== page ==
The Multi Phase Data Pump

  • Dinesh Asanka

    SSChampion

    Points: 11058

    Comments posted to this topic are about the content posted at http://www.sqlservercentral.com/columnists/dasanka/themultiphasedatapump.asp




    My Blog: http://dineshasanka.spaces.live.com/

  • philcart

    SSC-Forever

    Points: 47794

    Nice article, but would have liked a mention that using the Multi-phase Datapump to transform data will switch the datapump to row-by-row processing. This is something that people should be aware of and can lead to data loads taking much longer than if a normal datapump copy column task is used.

    Also, you don't have to use all the phases. In a lot of my packages I use just the PumpComplete phase. The VBScript in this phase uses the DTSTransformPhaseInfo object to capture the number of rows exported to the file. This object also has an ErrorRows property that holds the number of errors encountered.

     

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    Colt 45 - the original point and click interface

  • Dinesh Asanka

    SSChampion

    Points: 11058

    yes u are correct phillcart.

    I just enable all the phases just to give an idea as u said it is not a compulsory thing to do.




    My Blog: http://dineshasanka.spaces.live.com/

  • Peter Kryszak

    SSCarpal Tunnel

    Points: 4348

    Our daily DTS data pumps normally run without errors, but there are a lot of messages written to the log file. If errors do occur, the messages don't help much and we have to investigate the data file in any case. It seems that we can probably reduce those messages to indicate only success or failure by using a tailored multiphase data pump.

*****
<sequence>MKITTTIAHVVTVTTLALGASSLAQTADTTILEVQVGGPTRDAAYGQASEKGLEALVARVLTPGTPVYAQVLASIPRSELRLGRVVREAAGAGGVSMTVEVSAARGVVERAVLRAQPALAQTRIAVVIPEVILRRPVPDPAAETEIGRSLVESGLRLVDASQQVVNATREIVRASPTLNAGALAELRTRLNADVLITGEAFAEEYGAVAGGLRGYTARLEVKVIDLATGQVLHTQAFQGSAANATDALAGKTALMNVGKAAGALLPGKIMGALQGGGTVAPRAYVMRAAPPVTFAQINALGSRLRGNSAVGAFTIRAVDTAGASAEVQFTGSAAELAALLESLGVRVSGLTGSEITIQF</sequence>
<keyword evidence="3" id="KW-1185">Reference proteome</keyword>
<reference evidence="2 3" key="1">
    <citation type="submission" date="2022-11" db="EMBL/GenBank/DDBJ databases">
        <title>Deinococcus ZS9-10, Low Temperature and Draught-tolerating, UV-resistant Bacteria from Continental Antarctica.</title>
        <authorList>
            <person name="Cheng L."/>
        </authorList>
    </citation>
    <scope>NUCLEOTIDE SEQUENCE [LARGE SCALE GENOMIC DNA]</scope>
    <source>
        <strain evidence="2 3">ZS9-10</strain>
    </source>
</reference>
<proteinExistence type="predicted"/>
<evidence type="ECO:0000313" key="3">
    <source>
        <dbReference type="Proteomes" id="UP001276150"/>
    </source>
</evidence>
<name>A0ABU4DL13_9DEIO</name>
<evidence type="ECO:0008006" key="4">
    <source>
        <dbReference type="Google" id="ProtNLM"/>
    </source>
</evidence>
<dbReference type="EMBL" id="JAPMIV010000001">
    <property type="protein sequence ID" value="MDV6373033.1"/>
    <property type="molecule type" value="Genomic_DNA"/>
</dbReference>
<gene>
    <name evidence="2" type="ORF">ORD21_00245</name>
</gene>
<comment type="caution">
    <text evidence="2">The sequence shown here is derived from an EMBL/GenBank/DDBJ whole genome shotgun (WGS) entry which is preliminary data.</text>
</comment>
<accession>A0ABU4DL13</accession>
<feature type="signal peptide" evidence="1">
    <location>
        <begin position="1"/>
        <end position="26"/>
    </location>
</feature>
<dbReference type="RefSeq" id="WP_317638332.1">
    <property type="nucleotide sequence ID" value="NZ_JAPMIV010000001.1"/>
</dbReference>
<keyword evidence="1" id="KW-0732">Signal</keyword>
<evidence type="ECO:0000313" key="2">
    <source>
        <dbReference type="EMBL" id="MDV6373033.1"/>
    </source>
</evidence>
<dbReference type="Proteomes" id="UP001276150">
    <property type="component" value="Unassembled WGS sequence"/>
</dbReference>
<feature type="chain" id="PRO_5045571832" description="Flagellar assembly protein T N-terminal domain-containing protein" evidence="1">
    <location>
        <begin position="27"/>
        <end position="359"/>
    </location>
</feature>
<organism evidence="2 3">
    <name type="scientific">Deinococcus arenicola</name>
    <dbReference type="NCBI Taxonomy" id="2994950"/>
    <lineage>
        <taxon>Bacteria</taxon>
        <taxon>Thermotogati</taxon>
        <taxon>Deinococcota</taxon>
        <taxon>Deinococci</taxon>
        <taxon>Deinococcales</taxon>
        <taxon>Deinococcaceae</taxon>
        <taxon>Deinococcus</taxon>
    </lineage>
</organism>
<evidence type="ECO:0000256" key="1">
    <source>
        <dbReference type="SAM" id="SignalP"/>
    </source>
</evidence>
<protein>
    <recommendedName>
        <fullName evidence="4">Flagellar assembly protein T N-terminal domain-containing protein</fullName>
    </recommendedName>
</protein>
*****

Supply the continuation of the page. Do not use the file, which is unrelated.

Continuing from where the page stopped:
Please comment on the differences between the default and a multiphase data pump in terms of what the default actions are. What might be involved in creating a less verbose data pump?

  • philcart

    SSC-Forever

    Points: 47794

    As I mentioned above the main difference is if you use the Multi Phse datapump in data transformations. This switches the datapump into row-by-row processing instead of a bulk load.

    If you are able to accept the performance hit you can develop a pretty sophisticated data loadng routine that traps data conversion and key violation errors. The rows in error can be redirected to an exception table for later examination.

    If you're loading a lot of data then a better approach would be to bulk load the file directly into a staging table that has all the fields defined as varchar. Then you can run validation routines on the data without affecting performance.

     

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    Colt 45 - the original point and click interface

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